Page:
Analysis

On appeal, Watkins contends, among other things, that the record before the trial court was insufficient to support the judgment entered in favor of the defendants. In its judgment, the trial court indicated that it was relying on only Watkins's complaint and the defendants' answer.4 Thus, we consider only the facts alleged in Watkins's complaint and the defenses asserted in the defendants' answer to determine whether those pleadings properly supported a judgment in favor of the defendants.

We treat the trial court's judgment as a judgment on the pleadings, pursuant to Rule 12(c), Ala. R. Civ. P. Our standard of review is de novo.5

" 'When a motion for judgment on the pleadings is made by a party, "the trial court reviews the pleadings filed in the case and, if the pleadings show that no genuine issue of material fact is presented, the trial court will enter a judgment for the party entitled to a judgment according to the law." B.K.W. Enters., Inc. v. Tractor & Equip. Co., 603 So.2d 989, 991 (Ala.1992). See also Deaton, Inc. v. Monroe, 762 So.2d 840 (Ala.2000). A judgment on the pleadings is subject to a de novo review. Harden v. Ritter, 710 So.2d 1254, 1255 (Ala.Civ.App.1997). A court reviewing a judgment on the pleadings accepts the facts stated in thecomplaint as true and views them in the light most favorable to the nonmoving party. Id. at 1255-56. If matters outside the pleadings are presented to and considered by the trial court, then the motion for a judgment on the pleadings must be treated as a motion for a summary judgment. See Rule 12(c), Ala. R. Civ. P. Otherwise, in deciding a motion for a judgment on the pleadings, the trial court is bound by the pleadings. See Stockman v. Echlin, Inc., 604 So.2d 393, 394 (Ala.1992).' "
Medlock v. Safeway Ins. Co. of Alabama, 15 So.3d 501, 507 (Ala.2009) (quoting Universal Underwriters Ins. Co. v. Thompson, 776 So.2d 81, 82-83 (Ala.2000)). "A motion for judgment on the pleadings ... theoretically is directed towards a determination of the substantive merits of the controversy...." 5C Charles Alan Wright and Arthur R. Miller, Federal Practice and Procedure § 1369 at 259 (3d ed.2004) (comparing and contrasting a motion to dismiss and a motion for a judgment on the pleadings).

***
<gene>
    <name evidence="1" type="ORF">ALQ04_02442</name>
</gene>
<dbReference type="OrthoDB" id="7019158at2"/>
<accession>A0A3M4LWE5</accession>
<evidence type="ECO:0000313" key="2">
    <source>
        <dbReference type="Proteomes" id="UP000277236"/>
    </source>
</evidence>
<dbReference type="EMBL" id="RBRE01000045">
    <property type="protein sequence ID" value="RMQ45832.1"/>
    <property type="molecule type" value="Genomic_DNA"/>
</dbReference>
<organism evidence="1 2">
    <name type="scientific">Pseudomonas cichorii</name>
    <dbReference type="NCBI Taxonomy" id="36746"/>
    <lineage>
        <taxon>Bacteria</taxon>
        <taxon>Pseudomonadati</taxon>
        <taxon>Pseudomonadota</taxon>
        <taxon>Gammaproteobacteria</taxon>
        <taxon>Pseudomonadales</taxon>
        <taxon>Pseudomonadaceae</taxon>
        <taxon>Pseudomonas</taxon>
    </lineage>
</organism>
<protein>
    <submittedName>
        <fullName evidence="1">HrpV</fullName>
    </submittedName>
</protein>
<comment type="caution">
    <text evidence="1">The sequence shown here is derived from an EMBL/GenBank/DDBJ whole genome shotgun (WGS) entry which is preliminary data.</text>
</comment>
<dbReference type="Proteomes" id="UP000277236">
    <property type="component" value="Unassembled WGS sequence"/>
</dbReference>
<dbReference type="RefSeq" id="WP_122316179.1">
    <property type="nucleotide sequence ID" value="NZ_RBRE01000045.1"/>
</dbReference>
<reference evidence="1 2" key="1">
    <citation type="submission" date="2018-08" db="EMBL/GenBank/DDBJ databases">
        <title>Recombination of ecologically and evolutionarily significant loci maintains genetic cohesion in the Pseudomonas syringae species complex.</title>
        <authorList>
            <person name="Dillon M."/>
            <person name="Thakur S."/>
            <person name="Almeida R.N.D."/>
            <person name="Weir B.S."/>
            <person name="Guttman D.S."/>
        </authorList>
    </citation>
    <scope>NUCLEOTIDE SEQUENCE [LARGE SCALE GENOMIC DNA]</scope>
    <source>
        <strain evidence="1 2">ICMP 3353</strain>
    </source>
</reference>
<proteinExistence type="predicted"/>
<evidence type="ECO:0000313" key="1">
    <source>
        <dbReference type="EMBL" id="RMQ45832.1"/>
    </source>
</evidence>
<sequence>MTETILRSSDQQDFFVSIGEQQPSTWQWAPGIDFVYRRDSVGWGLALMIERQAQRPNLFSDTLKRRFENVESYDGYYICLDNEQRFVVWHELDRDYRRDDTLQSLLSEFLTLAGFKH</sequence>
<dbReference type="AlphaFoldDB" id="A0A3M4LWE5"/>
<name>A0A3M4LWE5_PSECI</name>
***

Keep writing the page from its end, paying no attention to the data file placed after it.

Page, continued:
"[W]hen it is considering a motion for a judgment on the pleadings, the trial court must review the pleadings filed in the case, and only if the pleadings show that no genuine issue of material fact is presented should the trial court enter a judgment for the moving party. See Rule 12(c), Ala. R. Civ. P.; B.K.W. Enterprises, Inc. v. Tractor & Equipment Co., 603 So.2d 989 (Ala.1992). A motion for a judgment on the pleadings is designed to provoke a search of the pleadings for the purpose of determining whether there is an issue of fact that requires the introduction of proof. Warren v. Rasco, 457 So.2d 399 (Ala.1984)."

Ex parte Alfa Fin. Corp., 762 So.2d 850, 854 (Ala.1999).

Watkins asserted a claim pursuant to 42 U.S.C. § 1983; that statute provides, in pertinent part,

"[e]very person who, under color of any statute, ordinance, regulation, custom, or usage, of any State or Territory or the District of Columbia, subjects, or causes to be subjected, any citizen of the United States or other person within the jurisdiction thereof to the deprivation of any rights, privileges, or immunities secured by the Constitution and laws, shall be liable to the party injured in any action at law, suit in equity, or other proper proceeding for redress...."

In Will v. Michigan Department of State Police, 491 U.S. 58, 109 S.Ct. 2304, 105 L.Ed.2d 45 (1989), the United States Supreme Court concluded that a state was not a "person" subject to suit under § 1983. Id. at 65-66. The Court also concluded that actions filed pursuant to § 1983 and asserting claims for damages against government officials or employees in their official capacities were, in essence, claims asserted against the state itself...

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7 cases
  • McConico v. Patterson, 2140939.
    • United States
    • Alabama Court of Civil Appeals
    • 11 Marzo 2016
    ...sued in their individual capacities may be entitled to qualified immunity, also known as state-agent immunity. Watkins v. Mitchem, 50 So.3d 485, 489–91 (Ala.Civ.App.2010) ; Ex parte Rizk, 791 So.2d 911, 912 (Ala.2000)." ‘[A] motion to dismiss is typically not the appropriate vehicle by whic......
  • Turner v. Moore
    • United States
    • Alabama Court of Civil Appeals
    • 29 Julio 2011
    ...in favor of the individual defendants on the basis of that affirmative defense, that judgment was prematurely entered.”Watkins v. Mitchem, 50 So.3d 485, 489–91 (Ala.Civ.App.2010). In his complaint, Turner stated that he was suing Moore, Smith, and Graham in their individual capacities. As e......
  • Sweatman v. Giles
    • United States
    • Alabama Court of Civil Appeals
    • 19 Abril 2013
    ...not explicitly assert qualified immunity, we discuss its application in this case out of an abundance of caution. In Watkins v. Mitchem, 50 So.3d 485 (Ala.Civ.App.2010), this court addressed the application of sovereign immunity and qualified immunity to state employees in the context of § ......
  • Bearden v. Coker, 2110543.
    • United States
    • Alabama Court of Civil Appeals
    • 11 Enero 2013
    ...210, 212 (1938), the supreme court held that a county board of registrars is an independent agency of the state. In Watkins v. Mitchem, 50 So.3d 485, 489–90 (Ala.Civ.App.2010), this court stated: “In Will v. Michigan Department of State Police, 491 U.S. 58, 109 S.Ct. 2304, 105 L.Ed.2d 45 (1......